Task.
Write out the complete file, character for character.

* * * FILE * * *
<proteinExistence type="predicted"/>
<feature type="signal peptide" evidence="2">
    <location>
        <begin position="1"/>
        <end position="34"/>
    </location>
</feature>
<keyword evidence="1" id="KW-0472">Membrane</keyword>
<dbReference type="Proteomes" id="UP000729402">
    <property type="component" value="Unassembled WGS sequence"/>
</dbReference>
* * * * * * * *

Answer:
<proteinExistence type="predicted"/>
<feature type="signal peptide" evidence="2">
    <location>
        <begin position="1"/>
        <end position="34"/>
    </location>
</feature>
<keyword evidence="1" id="KW-0472">Membrane</keyword>
<dbReference type="Proteomes" id="UP000729402">
    <property type="component" value="Unassembled WGS sequence"/>
</dbReference>